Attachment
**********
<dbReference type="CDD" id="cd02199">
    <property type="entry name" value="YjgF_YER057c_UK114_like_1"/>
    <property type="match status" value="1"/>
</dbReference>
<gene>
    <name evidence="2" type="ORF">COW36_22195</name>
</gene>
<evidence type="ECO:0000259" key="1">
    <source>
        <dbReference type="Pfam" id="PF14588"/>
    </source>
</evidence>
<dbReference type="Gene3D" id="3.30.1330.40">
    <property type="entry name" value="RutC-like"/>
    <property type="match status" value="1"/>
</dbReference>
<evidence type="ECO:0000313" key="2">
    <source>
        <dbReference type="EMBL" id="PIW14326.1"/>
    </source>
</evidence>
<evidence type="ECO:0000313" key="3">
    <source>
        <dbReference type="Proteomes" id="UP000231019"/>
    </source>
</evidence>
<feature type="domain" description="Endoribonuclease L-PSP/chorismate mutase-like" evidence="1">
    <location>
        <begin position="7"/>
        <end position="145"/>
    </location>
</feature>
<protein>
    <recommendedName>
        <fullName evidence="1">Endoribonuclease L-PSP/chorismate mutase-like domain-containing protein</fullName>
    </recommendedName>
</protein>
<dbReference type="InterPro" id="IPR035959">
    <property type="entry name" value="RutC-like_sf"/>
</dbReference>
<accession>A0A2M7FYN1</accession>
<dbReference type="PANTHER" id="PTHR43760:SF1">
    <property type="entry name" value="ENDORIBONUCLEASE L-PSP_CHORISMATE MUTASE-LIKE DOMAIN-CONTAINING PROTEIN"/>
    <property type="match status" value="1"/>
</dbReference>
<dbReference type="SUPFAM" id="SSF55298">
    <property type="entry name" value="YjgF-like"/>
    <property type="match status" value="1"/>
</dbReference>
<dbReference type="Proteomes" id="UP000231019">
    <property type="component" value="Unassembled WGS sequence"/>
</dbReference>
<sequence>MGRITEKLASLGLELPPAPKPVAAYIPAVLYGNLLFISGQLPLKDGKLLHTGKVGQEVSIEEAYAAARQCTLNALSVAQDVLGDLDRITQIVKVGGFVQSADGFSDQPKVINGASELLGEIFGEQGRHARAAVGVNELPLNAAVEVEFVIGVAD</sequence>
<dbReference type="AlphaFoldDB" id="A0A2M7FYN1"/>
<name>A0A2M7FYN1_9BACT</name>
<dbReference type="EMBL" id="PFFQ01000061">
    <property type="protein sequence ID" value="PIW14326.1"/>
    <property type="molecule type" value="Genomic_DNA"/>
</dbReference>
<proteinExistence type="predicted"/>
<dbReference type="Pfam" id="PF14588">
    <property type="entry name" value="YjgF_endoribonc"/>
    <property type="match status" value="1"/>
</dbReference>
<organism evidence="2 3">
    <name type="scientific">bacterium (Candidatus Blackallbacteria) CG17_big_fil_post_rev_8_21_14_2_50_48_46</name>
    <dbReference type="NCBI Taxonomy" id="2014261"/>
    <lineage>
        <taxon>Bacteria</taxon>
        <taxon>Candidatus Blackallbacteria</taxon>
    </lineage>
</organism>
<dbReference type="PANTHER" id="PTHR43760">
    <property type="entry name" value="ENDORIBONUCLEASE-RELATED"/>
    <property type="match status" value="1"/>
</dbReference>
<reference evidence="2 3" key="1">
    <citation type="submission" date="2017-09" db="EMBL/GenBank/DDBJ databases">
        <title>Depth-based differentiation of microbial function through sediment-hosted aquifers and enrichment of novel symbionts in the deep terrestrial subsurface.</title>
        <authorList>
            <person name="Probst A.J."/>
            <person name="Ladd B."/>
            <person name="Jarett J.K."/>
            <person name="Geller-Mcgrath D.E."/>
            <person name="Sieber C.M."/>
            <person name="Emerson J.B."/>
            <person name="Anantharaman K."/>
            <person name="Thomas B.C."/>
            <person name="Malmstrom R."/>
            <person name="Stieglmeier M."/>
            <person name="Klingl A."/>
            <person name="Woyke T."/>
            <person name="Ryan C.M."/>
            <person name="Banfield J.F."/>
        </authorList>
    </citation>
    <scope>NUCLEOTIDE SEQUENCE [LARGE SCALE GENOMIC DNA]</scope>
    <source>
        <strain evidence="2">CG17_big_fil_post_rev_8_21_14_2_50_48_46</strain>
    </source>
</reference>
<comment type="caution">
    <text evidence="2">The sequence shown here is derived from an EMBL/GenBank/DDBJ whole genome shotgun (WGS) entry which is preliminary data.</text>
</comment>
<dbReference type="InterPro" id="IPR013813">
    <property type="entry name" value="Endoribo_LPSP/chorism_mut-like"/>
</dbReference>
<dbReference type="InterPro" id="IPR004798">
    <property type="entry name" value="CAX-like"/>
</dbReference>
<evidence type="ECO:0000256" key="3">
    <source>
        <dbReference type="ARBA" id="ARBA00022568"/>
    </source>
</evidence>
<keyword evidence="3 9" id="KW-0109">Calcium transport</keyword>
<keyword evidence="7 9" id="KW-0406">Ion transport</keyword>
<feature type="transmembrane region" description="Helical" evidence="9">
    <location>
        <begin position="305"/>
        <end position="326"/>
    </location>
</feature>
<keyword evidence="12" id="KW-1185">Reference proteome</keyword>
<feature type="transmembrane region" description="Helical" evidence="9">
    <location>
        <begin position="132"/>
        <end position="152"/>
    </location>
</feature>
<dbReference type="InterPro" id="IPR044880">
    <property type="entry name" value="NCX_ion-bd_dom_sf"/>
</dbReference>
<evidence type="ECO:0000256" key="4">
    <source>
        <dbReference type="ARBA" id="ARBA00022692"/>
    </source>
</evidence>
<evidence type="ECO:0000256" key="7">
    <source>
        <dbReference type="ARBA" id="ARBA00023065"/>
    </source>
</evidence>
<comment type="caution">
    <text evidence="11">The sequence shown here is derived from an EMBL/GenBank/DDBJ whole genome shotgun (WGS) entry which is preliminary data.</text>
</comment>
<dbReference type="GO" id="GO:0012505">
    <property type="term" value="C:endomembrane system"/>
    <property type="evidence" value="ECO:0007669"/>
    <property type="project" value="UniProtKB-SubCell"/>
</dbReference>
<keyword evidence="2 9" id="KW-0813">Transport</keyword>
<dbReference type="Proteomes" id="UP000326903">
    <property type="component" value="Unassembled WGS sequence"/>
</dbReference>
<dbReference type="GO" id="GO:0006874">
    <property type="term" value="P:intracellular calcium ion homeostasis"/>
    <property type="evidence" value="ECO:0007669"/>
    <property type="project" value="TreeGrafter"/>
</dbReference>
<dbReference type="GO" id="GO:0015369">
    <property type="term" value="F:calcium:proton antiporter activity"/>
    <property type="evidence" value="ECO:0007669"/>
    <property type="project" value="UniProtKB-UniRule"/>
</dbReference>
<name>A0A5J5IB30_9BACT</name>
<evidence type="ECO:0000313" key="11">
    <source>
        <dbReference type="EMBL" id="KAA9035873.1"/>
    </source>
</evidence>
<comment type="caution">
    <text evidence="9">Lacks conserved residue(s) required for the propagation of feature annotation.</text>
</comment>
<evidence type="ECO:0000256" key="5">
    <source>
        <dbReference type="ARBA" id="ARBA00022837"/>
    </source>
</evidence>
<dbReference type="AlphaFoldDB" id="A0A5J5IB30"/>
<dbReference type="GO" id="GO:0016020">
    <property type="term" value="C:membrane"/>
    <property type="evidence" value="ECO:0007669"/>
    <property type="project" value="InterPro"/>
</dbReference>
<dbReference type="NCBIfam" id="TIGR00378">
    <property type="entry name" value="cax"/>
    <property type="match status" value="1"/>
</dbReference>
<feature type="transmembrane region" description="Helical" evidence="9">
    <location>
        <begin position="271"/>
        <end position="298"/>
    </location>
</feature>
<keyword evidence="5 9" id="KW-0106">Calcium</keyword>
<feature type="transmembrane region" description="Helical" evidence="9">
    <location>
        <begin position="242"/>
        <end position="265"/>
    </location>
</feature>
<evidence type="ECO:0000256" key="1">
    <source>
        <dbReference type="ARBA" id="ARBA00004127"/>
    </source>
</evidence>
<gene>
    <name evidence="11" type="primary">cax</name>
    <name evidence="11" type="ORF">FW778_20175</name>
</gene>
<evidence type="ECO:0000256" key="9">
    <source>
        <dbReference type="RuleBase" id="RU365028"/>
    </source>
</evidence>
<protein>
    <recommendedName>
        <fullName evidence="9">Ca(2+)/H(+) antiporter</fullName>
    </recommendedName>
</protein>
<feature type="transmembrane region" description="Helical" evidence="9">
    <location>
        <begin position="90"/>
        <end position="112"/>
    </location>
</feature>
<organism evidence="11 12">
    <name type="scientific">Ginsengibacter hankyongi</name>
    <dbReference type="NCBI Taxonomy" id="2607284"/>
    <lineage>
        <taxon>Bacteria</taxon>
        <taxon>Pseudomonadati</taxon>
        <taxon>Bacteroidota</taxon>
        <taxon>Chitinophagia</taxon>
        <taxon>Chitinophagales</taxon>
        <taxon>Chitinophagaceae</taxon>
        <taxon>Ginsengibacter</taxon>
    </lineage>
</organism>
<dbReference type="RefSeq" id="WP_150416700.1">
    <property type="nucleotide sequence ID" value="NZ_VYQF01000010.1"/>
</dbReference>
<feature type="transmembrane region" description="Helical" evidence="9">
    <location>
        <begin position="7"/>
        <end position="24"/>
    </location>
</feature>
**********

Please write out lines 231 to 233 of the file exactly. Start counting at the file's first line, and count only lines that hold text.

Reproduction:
    <lineage>
        <taxon>Bacteria</taxon>
        <taxon>Pseudomonadati</taxon>